Telefonica Blue Back in Business

First there was the trauma of the grounding in Marstrand at the start of Leg 9. Then there was the desperate battle to repair Telefonica Blue and get her to Stockholm for the final In-Port Race.
After days of 24/7 labour they made it and watch captain, Jonathan Swain looked me in the eye yesterday and told me that the repair hadn’t left the boat compromised for speed – somehow, they had got the keel fin and bulb straight and fair.
Now, if they were to keep the dream of second place overall alive, all they had to do was maintain their awesome inshore record and beat PUMA in the in-port race series. So - after all that, the one thing this crew didn’t need was a lousy start to the first race. But there they were, at the top mark the first time – dead last.
photo credit: Rick Tomlinson/Volvo Ocean Race.
Perfect weather and hundreds of spectator boats turn out, for the Stockholm in-port race
.
At that point, it would have been very easy for heads to go down, for a crew that has had such a rollercoaster ride around the world to have finally given up and accepted their fate – third place overall behind PUMA. But not Mr Bouwe Bekking and his brothers-in-arms, these guys aren’t top inshore boat in this Volvo Ocean Race for nothing.
They immediately looked fast as they turned downwind - as they always have in lighter conditions. But as they started to reel in the tightly compressed pack, Bekking decided to split from the fleet.
photo credit: Rick Tomlinson/Volvo Ocean Race.
Perfect weather and hundreds of spectator boats turn out, for the Stockholm in-port race
.
Telefonica Blue gybed first, and headed out to the western side of the race course.
It looked a pretty radical move, especially immediately afterwards, as the group started to ease away from them. But what Bekking had spotted, and was about to utilise, was the key feature in the breeze that determined the rest of the afternoon’s racing – a geographic wind shift.
photo credit: Dave Kneale/Volvo Ocean Race
Perfect weather and hundreds of spectator boats turn out, for the Stockholm in-port race
The wind can shift in direction for a lot of reasons – changes in the isobars and pressure gradient, the thermal effects of the land and sea heating at different rates, but also the increased friction as the wind passes over the land rather than the water. This can set up what sailors call a geographical wind shift, a permanent feature in the wind that stays in place as long as it blows from one direction.
Today, in the ten knot south-southeasterly wind blowing over the islands surrounding the KanholmsfjÄrden, that geographic feature consisted of a wind that was blowing from a more easterly direction on the western side of the race course. It was in place virtually all day, and was particularly noticeable on the upwind legs.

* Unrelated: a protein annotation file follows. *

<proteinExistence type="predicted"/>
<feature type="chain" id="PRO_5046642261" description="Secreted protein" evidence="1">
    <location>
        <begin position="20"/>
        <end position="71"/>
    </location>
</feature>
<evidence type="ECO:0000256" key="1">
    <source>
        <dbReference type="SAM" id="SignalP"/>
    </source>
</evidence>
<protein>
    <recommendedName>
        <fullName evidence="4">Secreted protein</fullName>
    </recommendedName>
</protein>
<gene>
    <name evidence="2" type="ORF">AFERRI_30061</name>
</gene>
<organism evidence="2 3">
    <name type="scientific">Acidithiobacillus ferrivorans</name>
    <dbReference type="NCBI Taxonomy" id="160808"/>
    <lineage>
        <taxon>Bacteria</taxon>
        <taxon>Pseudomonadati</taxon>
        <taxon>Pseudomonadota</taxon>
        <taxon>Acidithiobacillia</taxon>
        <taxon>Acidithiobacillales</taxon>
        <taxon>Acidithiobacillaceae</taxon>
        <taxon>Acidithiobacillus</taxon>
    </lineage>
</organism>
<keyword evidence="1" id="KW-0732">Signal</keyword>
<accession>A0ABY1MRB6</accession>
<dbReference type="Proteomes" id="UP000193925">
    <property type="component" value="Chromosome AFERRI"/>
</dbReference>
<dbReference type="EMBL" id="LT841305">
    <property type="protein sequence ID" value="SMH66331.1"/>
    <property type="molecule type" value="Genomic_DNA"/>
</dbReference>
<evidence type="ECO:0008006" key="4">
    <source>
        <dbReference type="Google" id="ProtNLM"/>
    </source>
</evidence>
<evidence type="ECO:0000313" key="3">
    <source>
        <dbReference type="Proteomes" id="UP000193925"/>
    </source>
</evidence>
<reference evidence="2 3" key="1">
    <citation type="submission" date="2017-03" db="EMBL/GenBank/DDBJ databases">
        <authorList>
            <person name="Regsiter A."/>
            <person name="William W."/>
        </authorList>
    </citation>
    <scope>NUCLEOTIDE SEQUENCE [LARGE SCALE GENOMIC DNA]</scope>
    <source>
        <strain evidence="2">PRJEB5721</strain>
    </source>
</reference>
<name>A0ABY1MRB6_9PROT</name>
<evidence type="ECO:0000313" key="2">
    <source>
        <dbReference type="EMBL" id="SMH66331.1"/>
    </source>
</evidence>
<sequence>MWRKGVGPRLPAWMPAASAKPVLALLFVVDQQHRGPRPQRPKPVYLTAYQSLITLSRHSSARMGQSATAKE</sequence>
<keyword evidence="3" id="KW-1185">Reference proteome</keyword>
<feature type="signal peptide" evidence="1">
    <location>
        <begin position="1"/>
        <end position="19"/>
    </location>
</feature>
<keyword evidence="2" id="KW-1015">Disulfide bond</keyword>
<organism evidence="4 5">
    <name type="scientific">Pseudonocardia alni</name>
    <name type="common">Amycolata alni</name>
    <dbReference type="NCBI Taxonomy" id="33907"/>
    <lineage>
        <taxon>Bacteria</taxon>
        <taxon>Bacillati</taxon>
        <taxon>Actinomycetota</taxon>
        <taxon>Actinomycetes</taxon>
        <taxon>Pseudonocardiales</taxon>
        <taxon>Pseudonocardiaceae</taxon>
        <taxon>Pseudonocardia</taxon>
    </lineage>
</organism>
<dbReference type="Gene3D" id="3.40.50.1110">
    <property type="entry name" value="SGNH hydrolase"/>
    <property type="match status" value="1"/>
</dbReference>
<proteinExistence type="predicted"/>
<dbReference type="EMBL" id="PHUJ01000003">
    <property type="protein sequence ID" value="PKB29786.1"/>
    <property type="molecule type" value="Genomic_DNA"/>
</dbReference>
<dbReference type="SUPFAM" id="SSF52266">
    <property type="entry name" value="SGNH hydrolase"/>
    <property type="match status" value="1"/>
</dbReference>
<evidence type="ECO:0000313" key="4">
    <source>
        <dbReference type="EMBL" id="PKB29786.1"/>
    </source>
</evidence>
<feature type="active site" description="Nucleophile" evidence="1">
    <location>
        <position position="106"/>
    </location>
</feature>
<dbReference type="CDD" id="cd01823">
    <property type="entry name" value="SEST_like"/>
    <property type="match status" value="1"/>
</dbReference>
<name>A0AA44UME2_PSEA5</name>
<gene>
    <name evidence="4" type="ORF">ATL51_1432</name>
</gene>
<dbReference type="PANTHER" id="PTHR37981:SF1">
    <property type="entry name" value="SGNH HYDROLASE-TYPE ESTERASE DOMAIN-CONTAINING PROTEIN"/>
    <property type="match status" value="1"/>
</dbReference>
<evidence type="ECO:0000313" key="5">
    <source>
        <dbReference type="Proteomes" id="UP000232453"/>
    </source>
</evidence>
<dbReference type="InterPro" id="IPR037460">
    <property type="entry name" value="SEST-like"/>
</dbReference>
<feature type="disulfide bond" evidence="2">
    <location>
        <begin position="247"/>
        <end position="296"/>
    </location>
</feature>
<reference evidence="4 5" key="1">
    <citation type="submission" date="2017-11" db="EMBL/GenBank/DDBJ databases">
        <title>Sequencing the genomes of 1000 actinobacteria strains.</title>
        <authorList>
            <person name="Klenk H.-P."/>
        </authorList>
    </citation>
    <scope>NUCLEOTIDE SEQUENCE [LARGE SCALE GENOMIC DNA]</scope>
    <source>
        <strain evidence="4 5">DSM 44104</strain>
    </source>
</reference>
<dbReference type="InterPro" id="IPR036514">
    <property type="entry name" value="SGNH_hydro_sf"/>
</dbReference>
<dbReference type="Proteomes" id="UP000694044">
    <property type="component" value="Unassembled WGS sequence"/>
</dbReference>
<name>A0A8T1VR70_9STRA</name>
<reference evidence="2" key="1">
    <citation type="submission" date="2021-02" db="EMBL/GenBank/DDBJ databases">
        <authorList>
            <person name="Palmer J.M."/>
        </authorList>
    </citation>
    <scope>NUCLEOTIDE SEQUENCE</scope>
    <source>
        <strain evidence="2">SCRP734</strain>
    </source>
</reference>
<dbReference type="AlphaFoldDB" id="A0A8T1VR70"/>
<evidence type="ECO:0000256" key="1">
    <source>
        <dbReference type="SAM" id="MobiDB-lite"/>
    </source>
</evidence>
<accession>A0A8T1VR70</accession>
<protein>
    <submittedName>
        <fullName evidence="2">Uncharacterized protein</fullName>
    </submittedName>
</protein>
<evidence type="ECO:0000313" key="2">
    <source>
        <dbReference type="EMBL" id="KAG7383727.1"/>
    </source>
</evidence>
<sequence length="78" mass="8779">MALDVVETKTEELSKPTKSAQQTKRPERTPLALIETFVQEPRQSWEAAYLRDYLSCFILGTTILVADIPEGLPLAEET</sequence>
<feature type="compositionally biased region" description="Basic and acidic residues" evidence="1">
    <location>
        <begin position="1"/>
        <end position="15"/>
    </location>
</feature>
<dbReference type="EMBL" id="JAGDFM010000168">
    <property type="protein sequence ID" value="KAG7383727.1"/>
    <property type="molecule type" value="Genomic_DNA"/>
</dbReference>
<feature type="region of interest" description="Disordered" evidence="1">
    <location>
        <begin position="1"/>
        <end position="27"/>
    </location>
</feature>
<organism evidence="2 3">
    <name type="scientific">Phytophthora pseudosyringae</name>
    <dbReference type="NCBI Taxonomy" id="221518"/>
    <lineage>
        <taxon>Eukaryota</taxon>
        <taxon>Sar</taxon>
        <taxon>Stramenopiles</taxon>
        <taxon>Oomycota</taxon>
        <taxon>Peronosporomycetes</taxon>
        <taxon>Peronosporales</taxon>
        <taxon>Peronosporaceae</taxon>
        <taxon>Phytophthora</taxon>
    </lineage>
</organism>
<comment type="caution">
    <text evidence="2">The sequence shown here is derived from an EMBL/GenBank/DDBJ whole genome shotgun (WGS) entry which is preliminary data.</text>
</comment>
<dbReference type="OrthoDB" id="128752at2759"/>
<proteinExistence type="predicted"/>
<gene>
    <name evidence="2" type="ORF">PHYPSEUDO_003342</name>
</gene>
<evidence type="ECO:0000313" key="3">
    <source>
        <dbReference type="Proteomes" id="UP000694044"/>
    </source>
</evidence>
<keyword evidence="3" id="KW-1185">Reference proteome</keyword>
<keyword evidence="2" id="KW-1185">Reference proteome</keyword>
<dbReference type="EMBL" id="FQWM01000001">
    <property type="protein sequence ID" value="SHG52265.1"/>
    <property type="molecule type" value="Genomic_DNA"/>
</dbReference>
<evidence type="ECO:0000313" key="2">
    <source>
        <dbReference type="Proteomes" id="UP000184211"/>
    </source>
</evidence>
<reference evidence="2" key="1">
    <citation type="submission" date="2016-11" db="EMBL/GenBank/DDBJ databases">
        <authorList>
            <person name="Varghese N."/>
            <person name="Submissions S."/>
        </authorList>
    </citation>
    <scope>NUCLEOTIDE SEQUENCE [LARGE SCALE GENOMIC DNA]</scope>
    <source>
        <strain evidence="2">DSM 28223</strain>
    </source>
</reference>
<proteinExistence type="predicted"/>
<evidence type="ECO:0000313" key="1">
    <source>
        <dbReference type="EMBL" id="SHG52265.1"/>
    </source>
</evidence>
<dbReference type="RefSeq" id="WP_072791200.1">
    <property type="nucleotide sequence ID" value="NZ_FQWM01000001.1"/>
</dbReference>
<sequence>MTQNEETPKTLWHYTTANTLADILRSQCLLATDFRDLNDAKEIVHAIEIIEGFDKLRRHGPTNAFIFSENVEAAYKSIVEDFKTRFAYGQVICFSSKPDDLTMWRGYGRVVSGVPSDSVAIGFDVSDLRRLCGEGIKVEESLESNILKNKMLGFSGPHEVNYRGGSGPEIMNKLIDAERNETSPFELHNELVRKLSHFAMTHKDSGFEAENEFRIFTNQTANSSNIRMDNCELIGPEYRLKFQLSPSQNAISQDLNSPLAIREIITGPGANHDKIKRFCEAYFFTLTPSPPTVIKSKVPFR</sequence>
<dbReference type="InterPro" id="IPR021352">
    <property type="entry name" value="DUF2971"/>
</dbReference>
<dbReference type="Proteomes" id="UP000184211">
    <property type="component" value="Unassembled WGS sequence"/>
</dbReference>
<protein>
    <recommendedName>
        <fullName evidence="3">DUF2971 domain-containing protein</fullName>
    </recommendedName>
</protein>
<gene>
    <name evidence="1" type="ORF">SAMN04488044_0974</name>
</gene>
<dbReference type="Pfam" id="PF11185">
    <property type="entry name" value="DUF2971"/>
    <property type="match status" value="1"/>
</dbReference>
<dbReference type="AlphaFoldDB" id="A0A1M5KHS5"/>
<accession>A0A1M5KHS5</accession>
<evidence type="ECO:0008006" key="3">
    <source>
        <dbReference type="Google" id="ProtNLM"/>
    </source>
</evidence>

photo credit: Dave Kneale/Volvo Ocean Race
Perfect weather and hundreds of spectator boats turn out, for the Stockholm in-port race

Boats that started the upwind leg on port tack and immediately headed that way were always able to make a course closer to the windward mark than those to the east.
The move that saved Bekking’s day was to utilise this on the first run – way ahead of anyone else hooking into it. By gybing to the west early after mark one, they sailed themselves into the wind shift first. Once they gybed to port, the more easterly breeze provided them with a great angle down the course. They sailed straight down to the leeward gate with no more gybes, passing everyone that had favoured the eastern side of the race course – Green Dragon, Delta Lloyd, Ericsson 4, and rounding equal with Telefonica Black.
There was still a long way to go – but Bekking again favoured the western side on the next beat, and actually led through the mid-course gate.
photo credit: Dave Kneale/Volvo Ocean Race
Perfect weather and hundreds of spectator boats turn out, for the Stockholm in-port race

If it wasn’t for tacking a little late for the final approach to the windward mark, they might well have rounded in the lead - but third at the finish turned out to be good enough.
Telefonica Blue didn’t manage to get off the start line in the second race in such a position that they could get back out to that western side of the course. By then, everyone had figured out that it was the way to go both upwind and downwind, and there was a queue. PUMA and Telefonica Black led out to that side, and were the first to tack to starboard for their final approach to the windward mark.
And this was where Telefonica Blue pulled their second (honourable mention) play of the day. This time around they picked the perfect spot to tack on the final approach to the windward mark. It was a confident move from navigator, Simon Fisher (who’s not had the best of weeks) - happy to call for the tack a long way short of where PUMA had chosen.
It worked out just fine; PUMA had gone too far, and Telefonica Blue saved themselves so much distance with the earlier tack, that they made up for the disadvantage of being on the wrong side of the first leg. Telefonica Blue rounded the first mark in the lead, but to win the day, PUMA had to come third or worse.
Bekking did a nice job of encouraging that to happen with his boat positioning on the final upwind leg, and Telefonica Black closed the deal on the final run. PUMA was third, Telefonica Blue won the day on the tie-break (best result in the last race wins) and crept to 6.5 points behind PUMA overall. There are eight points on the table for a win in the last leg – it needs a miracle for PUMA not to score more than one point, but the mathematics say that the dream is still alive
Telefonica Blue Back in Business Telefonica Blue Back in Business Reviewed by Panos Douros on Monday, June 22, 2009 Rating: 5

No comments:

istioselida.com. Powered by Blogger.